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We sought to investigate the role of group III/IV muscle afferents in limiting endurance exercise performance, independently of their role in optimizing locomotor muscle O delivery. While breathing 100% O to assure a similar arterial O content (CO) in both trials, 8 male cyclists performed 5-km time trials under control conditions (H) and with lumbar intrathecal fentanyl (H) impairing neural feedback from the lower limbs. After each time trial, common femoral artery blood flow (FBF) was quantified (Doppler ultrasound) during constant-load cycling, performed at the average power of the preceding time-trial. The assessment of end-tidal gases, hemoglobin content and saturation, and FBF facilitated the calculation of leg O delivery. Locomotor muscle activation during cycling was estimated from vastus lateralis EMG. Using electrical femoral nerve stimulation, peripheral and central fatigue were quantified by pre/post-exercise decreases in quadriceps twitch torque (ΔQ) and voluntary activation (ΔVA), respectively. FBF (~16 ml.min.W; =0.6), CO (~24 mlO.dl; =0.9) and leg O delivery (~0.38 mlO.min.W; =0.9) were not different during H and H. Mean power output and time-to-completion were significantly improved by 9% (~310W vs ~288W) and 3% (~479s vs ~463s), respectively, during H compared to H. Quadriceps muscle activation was 9±7% higher during H compared to H (<0.05). ΔQ was significantly greater in H compared to H (54±8% vs 39±9%), while ΔVA was not different (~5%; =0.3) in both trials. These findings reveal that group III/IV muscle afferent feedback limits whole body endurance exercise performance and peripheral fatigue by restricting neural activation of locomotor muscle.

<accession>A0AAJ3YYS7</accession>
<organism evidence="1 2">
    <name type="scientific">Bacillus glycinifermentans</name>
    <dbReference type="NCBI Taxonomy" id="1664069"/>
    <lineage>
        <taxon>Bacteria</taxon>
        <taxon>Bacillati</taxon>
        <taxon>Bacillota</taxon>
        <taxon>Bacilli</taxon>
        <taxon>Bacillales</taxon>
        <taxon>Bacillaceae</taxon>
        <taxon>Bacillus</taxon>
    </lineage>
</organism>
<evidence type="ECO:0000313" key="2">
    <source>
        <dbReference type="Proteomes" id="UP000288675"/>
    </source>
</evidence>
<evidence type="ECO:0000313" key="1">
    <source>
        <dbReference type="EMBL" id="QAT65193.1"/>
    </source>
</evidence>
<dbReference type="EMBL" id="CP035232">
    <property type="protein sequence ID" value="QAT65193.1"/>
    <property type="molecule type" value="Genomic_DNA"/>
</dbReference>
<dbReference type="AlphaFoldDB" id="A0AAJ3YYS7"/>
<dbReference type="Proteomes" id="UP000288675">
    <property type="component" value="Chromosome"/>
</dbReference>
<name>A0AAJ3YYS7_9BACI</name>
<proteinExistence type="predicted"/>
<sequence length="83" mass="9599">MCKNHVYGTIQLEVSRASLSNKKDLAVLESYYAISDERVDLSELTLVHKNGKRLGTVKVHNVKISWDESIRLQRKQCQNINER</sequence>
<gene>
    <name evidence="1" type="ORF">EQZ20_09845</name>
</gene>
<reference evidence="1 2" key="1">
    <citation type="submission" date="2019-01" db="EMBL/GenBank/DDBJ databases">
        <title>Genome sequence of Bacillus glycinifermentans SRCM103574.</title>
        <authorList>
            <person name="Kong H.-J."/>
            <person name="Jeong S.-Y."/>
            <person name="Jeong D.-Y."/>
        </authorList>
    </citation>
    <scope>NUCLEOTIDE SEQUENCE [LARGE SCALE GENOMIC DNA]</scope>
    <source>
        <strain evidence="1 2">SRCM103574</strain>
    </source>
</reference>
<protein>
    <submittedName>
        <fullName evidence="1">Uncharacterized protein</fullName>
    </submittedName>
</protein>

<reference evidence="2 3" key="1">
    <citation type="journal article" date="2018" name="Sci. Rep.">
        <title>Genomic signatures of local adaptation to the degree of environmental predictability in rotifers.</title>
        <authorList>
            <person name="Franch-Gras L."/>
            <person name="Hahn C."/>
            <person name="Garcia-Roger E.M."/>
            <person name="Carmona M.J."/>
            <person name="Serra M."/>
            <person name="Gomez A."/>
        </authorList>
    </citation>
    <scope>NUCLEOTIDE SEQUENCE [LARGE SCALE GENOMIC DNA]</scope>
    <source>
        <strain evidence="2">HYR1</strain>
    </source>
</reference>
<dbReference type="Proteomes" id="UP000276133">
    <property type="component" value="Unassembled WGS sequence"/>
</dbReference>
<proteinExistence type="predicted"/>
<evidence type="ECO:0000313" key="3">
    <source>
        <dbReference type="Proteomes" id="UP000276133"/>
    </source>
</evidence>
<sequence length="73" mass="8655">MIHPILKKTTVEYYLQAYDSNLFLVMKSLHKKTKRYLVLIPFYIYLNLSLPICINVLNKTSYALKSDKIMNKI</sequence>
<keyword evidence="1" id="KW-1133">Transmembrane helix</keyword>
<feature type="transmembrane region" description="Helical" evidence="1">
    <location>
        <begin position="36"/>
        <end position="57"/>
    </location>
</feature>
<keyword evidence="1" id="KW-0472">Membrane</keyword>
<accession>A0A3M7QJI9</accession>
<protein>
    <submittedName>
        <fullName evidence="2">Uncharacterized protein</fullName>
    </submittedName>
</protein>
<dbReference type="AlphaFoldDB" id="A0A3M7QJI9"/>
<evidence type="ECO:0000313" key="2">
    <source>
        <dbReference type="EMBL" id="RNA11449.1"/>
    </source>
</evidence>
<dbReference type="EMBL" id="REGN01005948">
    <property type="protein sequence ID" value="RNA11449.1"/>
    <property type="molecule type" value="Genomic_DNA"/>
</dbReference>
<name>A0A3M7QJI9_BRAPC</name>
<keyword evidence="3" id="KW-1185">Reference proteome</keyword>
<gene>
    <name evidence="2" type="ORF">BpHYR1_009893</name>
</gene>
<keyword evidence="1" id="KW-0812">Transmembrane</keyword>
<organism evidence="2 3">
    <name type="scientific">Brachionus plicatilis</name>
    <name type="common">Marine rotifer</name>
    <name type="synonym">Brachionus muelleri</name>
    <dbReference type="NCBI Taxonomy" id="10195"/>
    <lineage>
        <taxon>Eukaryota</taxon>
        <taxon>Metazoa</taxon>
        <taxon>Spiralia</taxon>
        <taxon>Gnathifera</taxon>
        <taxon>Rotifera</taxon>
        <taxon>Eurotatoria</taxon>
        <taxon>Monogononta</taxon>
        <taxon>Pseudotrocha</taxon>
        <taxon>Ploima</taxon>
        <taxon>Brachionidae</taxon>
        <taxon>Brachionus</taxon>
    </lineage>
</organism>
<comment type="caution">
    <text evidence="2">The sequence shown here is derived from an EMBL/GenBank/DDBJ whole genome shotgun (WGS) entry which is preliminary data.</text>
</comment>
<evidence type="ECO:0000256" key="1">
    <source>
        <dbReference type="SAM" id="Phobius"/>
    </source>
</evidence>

This article was published in the following journal.
Name: Journal of applied physiology (Bethesda, Md. : 1985)
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